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Tuesday, July 21, 2015
Renewables Losing Support Worldwide
By Jack Dini @ 1:35 PM :: 3781 Views :: Energy

Renewables Losing Support Worldwide

by Jack Dini

Twenty fifteen may go down in the books as the year support for renewable energy died. Policy adjustments—whether for electricity generation or transportation fuels—are in the works on both the state and federal levels reports Marita Noon. (1)

About a decade ago, when more than half of the states enacted Renewable Portfolio Standards (RPS), a number of states agreed to voluntary targets. Now, nearly one-third of those states are reconsidering legislation that sounded so good in a different energy era. Back then it was widely believed that there was an energy shortage and 'dealing with global warming' was a higher priority. (1)

Most states RPS laws require that between 10% and 25% of electricity comes from renewables. The figure is higher in some states. In New York the mandate is 30% by the end of this year, and in California it is 33% by the end of the decade. These laws were in vogue from the late 1990s to the late 2000s as lawmakers sought to demonstrate their green credentials. (2)

A June study by the Institute for Energy Research shows that electricity generated from new wind farms is between two and four times more expensive than electricity from existing coal, natural gas and nuclear plants. Compared with fossil- fuels plants, electricity form new wind farms is between 15% and 54% more expensive. As for solar, data show it will continue to be significantly more expensive than competitors for at least the rest of the decade, and likely far beyond. Nationally, federal data from the Energy Information Administration show that electricity, on average, 22.9% more costly where RPS mandates are in effect. (2)

Any wonder why RPS mandates are in the process of taking hits?

Earlier this year West Virginia became the first state to repeal its RPS. (1)

In March the Texas senate voted to end its RPS and another program that helped fuel the state's years-long surge in wind energy production. While Texas is known for its leadership in wind energy, the termination of RPS will impact the solar industry as well. (1)

In May, Kansas effectively repealed its RPS—which required 20% renewable electricity by 2020—making the new target voluntary.

North Carolina is on track to freeze its RPS law this year. The house has passed two bills that would hold the mandate at 6% renewables and prevent it from rising to 12.5% by 2012 as originally planned. (2)

In 2014 Ohio froze its RPS law at 2.5% for two years, pushing the final target of 12.5% back to 2026.

Coming up, Oklahoma, Kansas, North Carolina, Michigan, New Mexico and Louisiana are all seriously looking at repealing or revising their RPS. (1)

We Are Not Alone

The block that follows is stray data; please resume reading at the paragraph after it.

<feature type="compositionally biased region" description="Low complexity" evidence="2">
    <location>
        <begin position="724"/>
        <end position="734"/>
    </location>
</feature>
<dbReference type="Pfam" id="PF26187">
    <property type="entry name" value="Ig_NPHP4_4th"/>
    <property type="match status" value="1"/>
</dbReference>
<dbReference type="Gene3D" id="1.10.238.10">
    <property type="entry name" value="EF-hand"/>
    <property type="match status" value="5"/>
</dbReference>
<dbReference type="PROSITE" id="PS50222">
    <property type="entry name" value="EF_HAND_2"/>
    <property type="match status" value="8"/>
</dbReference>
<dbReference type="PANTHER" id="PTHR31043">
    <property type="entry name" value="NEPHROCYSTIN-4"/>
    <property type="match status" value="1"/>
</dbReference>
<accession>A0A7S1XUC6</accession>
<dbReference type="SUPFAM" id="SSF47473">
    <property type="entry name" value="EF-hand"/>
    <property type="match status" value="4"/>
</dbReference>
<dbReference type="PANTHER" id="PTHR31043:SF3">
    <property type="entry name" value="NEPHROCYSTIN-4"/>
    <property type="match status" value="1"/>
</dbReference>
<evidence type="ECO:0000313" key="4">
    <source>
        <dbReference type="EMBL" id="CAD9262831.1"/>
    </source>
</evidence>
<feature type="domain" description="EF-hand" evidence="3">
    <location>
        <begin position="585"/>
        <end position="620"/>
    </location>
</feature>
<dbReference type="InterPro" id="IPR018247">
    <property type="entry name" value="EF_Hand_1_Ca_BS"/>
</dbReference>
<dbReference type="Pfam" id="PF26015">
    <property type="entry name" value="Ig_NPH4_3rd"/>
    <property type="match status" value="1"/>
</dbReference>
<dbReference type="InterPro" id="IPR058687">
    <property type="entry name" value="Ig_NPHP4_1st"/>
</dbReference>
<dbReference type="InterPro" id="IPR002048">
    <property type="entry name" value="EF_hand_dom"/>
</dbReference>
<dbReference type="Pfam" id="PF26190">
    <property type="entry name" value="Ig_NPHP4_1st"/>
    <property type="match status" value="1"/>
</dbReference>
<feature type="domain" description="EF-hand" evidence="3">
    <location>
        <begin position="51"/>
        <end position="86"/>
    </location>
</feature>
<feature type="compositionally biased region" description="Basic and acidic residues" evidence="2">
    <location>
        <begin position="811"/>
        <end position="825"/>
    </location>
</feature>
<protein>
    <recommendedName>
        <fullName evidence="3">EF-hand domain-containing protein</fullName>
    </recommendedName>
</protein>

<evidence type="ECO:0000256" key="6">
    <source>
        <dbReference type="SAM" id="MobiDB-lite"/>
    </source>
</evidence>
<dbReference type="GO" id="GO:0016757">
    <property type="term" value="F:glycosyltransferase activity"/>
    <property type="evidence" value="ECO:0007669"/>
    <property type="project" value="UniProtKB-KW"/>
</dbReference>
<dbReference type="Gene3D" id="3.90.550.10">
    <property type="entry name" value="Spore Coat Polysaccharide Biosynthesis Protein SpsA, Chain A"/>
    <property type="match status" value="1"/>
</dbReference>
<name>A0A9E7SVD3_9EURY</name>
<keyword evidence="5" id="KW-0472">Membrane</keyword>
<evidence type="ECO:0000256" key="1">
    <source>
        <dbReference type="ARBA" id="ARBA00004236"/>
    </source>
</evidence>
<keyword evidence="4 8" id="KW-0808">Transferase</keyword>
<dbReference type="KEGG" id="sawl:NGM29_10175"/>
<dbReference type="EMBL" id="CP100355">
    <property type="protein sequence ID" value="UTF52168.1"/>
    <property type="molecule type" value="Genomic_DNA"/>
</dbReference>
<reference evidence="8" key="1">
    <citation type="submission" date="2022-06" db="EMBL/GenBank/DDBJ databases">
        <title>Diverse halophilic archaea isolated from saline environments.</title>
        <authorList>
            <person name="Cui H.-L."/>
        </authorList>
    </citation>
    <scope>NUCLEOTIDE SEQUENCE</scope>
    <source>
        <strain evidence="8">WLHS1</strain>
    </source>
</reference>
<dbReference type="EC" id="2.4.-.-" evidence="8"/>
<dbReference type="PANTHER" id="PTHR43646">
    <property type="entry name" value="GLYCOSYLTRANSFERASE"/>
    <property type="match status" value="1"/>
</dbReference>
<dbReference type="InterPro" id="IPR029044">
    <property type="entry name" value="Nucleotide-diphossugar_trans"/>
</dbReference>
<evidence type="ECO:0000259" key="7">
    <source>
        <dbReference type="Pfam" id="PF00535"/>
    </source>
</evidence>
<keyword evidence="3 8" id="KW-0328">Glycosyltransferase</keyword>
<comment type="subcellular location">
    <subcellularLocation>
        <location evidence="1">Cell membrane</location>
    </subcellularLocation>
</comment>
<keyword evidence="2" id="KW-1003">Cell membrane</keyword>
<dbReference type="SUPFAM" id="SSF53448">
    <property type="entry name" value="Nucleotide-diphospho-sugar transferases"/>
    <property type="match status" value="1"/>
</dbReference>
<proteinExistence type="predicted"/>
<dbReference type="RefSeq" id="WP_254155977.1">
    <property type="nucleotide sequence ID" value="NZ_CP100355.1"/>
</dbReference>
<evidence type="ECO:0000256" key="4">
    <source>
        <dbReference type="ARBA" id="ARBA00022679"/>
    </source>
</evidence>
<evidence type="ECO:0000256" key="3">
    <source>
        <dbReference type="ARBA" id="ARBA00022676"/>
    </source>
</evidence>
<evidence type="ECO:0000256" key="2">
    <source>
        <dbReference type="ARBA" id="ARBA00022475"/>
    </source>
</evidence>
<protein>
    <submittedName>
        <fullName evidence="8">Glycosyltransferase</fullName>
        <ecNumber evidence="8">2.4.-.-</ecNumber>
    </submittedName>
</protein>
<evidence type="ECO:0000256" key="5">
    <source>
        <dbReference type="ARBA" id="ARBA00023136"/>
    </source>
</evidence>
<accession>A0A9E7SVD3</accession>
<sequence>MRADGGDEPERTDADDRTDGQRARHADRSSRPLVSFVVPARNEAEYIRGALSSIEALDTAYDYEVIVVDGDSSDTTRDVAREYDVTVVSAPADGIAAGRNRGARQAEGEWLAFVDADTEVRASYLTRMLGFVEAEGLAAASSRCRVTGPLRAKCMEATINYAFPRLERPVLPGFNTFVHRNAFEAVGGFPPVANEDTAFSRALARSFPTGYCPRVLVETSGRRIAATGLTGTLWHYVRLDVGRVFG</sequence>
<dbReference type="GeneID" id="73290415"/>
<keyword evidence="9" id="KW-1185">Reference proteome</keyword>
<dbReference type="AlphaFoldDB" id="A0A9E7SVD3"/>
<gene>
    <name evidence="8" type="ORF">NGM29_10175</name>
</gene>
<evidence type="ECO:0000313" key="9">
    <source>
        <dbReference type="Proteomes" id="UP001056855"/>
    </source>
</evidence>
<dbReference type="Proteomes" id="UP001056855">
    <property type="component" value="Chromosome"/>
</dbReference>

Australia has slammed the door shut on any new government funded investment in renewable energy schemes. The government has ordered the taxpayer-funded $10 billion Clean Energy Finance Corporation to immediately cease any new investments in wind power. The funding ban is just the latest salvo in the government's attracks on the renewable energy sector which also includes small-scale solar projects.(3)

In the UK, subsidies for new wind farms and solar power plants are set to be cut as ministers move to protect millions of families from rising energy bills. (4)

In the first quarter of 2013, Spain saw almost all of its investments in renewable energies evaporate, plummeting a mind-numbing 96%. (5)

Germany's renewable energy bubble has collapsed since the government rolled back subsidies for a variety of green energy sources such as solar and biogas in 2014, especially for solar. (6)

Summary

After more than 20 years of highly subsidized development, new renewables such as wind and solar and modern biofuels such as corn ethanol have claimed only 3.35 percent of the US energy supply.

All of this should not be surprising, in fact, it should be expected. As Vaclav Smil notes, “In the US and around the world, each wide-spread transition from one dominant fuel to another has taken 50 to 60 years.” (7) These new technologies will eventually become effective, but it will be a long time before it happens. Clearly, we expected too much too soon.

---30---

References

1. Marita Noon, “Cancel our renewables,” spectator.org., April 30, 2015

2. Donald Bryson and Jeff Glendening, “States are unplugging their renewable-energy mandates,” The Wall Street Journal, July 11-12, 2015

3. Simon Kent, “Aussie PM Tony Abbott cancels all government wind farm subsidies,” breitbart.com, July 12, 2015

4. Tim Ross, “Green energy subsidies facing the axe,” telegraph.co.uk, July 19, 2015

5. P. Gosselin, “Renewable energy investment in Obama's once ballyhooed Spain evaporates- plummeting 96%,” notrickszone.com, April 16, 2013

6. P Gosselin, “Solar bubble...New solar installations reach low in Germany,” notrickszone.com, April 22, 2015

7. Valcav Smil, “The long slow rise of solar and wind,” Scientific American, 310, 52, January 2014

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